Nikon D5 Review

The Dark Night Rises

Powerful, insanely fast, supremely agile, hauntingly accurate and a master of the dark. The Batman of the camera world.

I could end the review there, but what fun would that be?


As with my Nikon D750 Review, this Nikon D5 review is founded upon real world usage in a professional shooting environment. You will not find specification comparisons, tests at each ISO or in depth technical breakdowns. While I am a technical geek at heart, the only thing that matters to me when I'm shooting is the ability of the camera.

The Nikon D5 isn't available in the UK yet, Nikon provided me with a review sample, which, much to my regret, I wasn't allowed to keep. I did ask of course. More than once (thanks for being patient, Nina)! That being said, it's an unbiased review; I've not been paid or employed to write anything specific, or to proffer a favourable report on the camera.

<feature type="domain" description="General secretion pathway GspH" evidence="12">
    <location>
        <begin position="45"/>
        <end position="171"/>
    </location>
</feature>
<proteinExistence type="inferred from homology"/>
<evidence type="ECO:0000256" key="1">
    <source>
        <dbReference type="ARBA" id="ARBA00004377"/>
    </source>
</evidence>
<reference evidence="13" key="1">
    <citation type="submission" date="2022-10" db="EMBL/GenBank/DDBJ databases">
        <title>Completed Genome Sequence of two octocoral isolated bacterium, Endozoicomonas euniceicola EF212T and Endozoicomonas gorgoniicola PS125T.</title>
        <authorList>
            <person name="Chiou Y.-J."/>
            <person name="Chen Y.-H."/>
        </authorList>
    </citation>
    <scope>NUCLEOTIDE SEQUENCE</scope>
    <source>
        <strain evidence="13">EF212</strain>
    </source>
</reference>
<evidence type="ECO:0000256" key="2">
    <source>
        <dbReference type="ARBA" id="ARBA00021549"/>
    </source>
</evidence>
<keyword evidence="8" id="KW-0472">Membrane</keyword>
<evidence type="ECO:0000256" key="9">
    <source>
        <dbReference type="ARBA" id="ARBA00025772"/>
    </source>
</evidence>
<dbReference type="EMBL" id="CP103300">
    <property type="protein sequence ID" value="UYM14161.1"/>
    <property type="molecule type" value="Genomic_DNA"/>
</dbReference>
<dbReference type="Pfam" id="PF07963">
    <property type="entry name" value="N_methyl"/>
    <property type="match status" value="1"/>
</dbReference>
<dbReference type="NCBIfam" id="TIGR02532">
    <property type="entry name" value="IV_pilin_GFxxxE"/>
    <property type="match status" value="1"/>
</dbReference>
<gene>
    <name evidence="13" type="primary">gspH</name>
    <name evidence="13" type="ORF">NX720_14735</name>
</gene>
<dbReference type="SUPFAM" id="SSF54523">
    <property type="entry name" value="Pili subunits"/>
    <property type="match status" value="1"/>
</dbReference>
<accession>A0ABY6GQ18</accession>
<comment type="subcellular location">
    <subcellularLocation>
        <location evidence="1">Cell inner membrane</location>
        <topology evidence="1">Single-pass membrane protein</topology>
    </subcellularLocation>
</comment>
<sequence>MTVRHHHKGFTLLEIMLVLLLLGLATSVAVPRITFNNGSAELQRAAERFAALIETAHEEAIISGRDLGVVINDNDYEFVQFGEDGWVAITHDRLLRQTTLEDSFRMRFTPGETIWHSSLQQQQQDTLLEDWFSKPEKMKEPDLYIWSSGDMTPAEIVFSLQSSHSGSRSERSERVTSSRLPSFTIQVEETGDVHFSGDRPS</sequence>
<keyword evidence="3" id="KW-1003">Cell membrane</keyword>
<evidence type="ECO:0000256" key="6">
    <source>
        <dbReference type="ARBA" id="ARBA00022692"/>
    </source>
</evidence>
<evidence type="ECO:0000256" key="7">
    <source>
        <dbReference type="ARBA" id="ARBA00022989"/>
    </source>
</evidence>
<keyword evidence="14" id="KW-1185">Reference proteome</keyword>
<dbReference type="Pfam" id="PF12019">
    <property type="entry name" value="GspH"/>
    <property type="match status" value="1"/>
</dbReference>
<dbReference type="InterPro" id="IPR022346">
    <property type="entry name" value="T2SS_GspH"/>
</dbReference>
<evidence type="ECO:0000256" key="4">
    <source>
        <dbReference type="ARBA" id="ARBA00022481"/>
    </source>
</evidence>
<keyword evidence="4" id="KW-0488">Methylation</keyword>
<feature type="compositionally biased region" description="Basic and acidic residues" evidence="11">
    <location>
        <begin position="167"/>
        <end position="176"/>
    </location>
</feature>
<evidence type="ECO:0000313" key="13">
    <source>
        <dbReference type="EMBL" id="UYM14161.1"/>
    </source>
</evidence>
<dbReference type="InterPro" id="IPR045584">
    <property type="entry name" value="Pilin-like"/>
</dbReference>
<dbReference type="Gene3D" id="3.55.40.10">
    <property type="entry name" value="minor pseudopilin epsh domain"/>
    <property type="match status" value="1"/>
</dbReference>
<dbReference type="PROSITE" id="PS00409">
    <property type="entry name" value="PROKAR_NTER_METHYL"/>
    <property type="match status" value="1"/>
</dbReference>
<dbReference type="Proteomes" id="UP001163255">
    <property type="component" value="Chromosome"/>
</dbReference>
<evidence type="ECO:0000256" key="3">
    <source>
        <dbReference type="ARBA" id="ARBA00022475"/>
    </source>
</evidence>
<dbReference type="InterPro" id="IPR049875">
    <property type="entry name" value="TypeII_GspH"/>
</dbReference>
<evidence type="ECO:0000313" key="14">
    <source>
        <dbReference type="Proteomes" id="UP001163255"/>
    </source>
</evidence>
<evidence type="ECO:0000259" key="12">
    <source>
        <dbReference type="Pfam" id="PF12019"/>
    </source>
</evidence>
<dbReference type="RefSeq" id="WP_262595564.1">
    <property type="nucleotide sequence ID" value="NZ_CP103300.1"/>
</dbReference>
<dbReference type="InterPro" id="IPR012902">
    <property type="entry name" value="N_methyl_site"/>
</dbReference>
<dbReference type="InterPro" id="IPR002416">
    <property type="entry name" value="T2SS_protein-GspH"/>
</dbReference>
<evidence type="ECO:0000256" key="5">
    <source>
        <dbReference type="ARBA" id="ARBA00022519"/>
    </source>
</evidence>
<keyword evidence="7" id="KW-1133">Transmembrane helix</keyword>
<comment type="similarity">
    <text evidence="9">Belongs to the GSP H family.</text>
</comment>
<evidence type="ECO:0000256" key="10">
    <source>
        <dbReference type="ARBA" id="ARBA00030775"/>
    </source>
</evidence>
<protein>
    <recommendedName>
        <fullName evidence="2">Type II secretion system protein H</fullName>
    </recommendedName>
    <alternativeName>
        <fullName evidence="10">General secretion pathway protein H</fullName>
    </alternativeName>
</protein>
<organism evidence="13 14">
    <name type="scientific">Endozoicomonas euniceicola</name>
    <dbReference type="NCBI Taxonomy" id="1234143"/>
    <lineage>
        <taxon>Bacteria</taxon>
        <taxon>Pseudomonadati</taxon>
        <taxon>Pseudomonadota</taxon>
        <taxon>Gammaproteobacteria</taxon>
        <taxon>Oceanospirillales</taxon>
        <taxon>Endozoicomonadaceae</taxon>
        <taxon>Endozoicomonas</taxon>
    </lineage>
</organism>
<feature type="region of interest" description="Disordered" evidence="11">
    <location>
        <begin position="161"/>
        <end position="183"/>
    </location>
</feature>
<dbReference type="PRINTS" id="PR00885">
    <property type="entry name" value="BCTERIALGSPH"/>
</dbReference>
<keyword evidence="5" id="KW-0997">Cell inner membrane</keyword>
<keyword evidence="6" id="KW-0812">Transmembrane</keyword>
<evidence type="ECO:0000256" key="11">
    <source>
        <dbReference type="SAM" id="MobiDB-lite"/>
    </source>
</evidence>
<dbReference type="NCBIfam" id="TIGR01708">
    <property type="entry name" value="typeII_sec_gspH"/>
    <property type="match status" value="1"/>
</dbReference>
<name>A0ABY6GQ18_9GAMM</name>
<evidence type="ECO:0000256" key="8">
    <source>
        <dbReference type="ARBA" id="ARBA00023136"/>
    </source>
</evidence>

Being a loan camera there were some restrictions. Memory cards, mainly. I wasn't prepared to buy a fleet of expensive XQD cards as I didn't know if I was going to purchase a D5 (or two) for myself when they became available. That meant I used the D5 alongside my trusty D750, shooting various aspects of the day with each to ensure I had ample backup.

That offered its own benefits of course, I was able to directly compare the performance of each in various situations. If you've read the D750 review you'll already know how highly I rate it. You'd not believe how many messages, comments and emails I've had from people saying they've bought the D750 - and even migrated from Canon to Nikon, replacing full kits - due to that review. Hundreds of people from all over the world, without exaggeration.

Nikon D5 Ergonomics